Press Release: United States Announces $3.18 Million to Support IAEA’s ReNuAL Project and Efforts to Combat Mosquito-Borne Diseases

U.S. Ambassador Jackie Wolcott (center) stands with IAEA officials and representatives from other nations that have contributed to the IAEA's Renovation of the Nuclear Applications Laboratories (ReNuAL) project.

November 29, 2018

Vienna, Austria

United States Announces $3.18 Million to Support IAEA’s ReNuAL Project and Efforts to Combat Mosquito-Borne Diseases

Dr. Christopher A. Ford, Assistant Secretary of State for International Security and Non-Proliferation, announced $3.18 million in new U.S. voluntary contributions to the International Atomic Energy Agency (IAEA) today at the Ministerial Conference on Nuclear Science and Technology at the IAEA Headquarters in Vienna, Austria.

The United States will contribute $1,701,210 to the IAEA’s Renovation of the Nuclear Applications Laboratories (ReNuAL) project in Seibersdorf, Austria to help the newly constructed laboratories become fully operational.  The United States will also contribute $1,474,380 through the Peaceful Uses Initiative (PUI) to allow scientists working in one of these new facilities, the Insect Pest Control Laboratory, to continue development of the Sterile Insect Technique against mosquitoes that transmit diseases, such as the Zika virus.

In his remarks, Assistant Secretary Ford noted that “sharing the benefits of nuclear technology is built upon a foundation provided by the global nonproliferation regime,” which includes the Treaty on the Non-Proliferation of Nuclear Weapons and various nuclear safeguards, safety and security practices, and export control standards.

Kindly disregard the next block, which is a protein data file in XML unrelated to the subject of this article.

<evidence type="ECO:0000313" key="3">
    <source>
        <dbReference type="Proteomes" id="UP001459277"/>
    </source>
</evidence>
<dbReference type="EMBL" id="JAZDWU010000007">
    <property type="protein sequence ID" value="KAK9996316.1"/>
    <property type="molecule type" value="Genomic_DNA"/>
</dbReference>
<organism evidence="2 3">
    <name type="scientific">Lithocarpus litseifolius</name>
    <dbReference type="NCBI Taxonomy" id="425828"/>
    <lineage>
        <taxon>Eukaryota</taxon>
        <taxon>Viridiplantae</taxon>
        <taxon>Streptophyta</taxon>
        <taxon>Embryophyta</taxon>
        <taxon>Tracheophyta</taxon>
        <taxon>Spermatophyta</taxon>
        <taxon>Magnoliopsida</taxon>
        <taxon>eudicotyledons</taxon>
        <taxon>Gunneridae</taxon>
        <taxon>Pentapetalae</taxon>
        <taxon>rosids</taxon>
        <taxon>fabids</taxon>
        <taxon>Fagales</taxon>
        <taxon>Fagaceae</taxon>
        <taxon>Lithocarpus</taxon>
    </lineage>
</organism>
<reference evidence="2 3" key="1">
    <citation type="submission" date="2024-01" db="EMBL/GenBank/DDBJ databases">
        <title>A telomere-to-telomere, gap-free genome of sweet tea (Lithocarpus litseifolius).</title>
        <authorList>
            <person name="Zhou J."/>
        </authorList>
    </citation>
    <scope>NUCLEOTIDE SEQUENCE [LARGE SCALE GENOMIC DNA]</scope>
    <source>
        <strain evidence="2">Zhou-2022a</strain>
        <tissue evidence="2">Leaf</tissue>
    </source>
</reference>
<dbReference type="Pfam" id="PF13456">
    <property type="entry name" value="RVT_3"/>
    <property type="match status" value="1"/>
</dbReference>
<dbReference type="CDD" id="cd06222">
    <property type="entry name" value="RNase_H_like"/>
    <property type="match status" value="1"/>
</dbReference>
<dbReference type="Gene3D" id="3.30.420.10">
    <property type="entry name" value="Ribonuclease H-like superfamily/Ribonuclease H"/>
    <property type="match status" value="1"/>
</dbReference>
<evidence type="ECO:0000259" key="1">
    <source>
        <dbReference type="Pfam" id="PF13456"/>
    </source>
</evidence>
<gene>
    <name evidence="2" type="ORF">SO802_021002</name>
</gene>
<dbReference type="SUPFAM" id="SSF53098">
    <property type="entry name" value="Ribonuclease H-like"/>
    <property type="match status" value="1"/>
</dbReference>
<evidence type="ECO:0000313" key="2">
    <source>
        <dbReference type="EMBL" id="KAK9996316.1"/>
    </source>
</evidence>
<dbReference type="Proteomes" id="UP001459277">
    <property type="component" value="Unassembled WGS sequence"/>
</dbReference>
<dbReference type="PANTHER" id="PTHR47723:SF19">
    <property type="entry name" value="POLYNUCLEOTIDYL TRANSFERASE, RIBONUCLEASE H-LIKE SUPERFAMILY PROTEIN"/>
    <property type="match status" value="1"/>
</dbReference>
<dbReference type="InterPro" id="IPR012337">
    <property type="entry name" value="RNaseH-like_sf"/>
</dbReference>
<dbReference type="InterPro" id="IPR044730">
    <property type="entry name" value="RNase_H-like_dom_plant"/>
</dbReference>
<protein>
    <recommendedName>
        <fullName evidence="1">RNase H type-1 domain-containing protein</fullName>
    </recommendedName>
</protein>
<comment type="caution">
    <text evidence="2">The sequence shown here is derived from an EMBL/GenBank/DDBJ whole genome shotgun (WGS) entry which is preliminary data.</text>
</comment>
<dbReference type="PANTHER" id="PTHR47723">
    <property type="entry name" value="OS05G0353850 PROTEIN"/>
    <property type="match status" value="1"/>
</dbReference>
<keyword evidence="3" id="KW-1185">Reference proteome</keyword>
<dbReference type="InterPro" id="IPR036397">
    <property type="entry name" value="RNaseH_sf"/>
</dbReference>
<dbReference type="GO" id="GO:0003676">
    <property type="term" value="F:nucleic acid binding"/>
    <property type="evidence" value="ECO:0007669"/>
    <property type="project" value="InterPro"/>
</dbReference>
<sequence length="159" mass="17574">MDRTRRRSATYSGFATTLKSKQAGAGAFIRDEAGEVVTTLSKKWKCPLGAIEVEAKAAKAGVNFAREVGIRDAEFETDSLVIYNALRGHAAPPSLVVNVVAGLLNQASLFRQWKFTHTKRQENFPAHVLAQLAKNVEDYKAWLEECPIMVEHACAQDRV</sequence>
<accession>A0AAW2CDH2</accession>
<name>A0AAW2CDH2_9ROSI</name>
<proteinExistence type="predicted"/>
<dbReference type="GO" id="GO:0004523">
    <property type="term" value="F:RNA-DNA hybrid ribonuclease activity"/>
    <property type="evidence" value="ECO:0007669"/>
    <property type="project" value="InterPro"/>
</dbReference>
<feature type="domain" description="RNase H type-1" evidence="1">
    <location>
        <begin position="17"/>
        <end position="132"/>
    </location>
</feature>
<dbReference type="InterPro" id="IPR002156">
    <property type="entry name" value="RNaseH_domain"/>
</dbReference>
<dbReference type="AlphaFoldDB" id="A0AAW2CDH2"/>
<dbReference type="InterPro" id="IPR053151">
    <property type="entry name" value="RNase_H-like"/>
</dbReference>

The IAEA is conducting its first comprehensive renovation of its Nuclear Applications Laboratories since the labs opened in 1962.  The labs help IAEA Member States build critical capacities within their countries.

The Sterile Insect Technique is an environmentally friendly and sustainable method of controlling major insect pests that has been applied to various agricultural insect pests for over 50 years, and is a promising technique for suppressing populations of mosquitoes that transmit Zika.

The United States remains the single largest contributor to IAEA technical cooperation and assistance programs, having provided over $374 million in voluntary funds to the IAEA since 2010.  PUI funds contributed by the United States have supported assistance in areas such as human and animal health, food security, water resource management, the environment, nuclear safety and security, and nuclear power infrastructure development.  Over 150 IAEA Member States have benefitted from the PUI.

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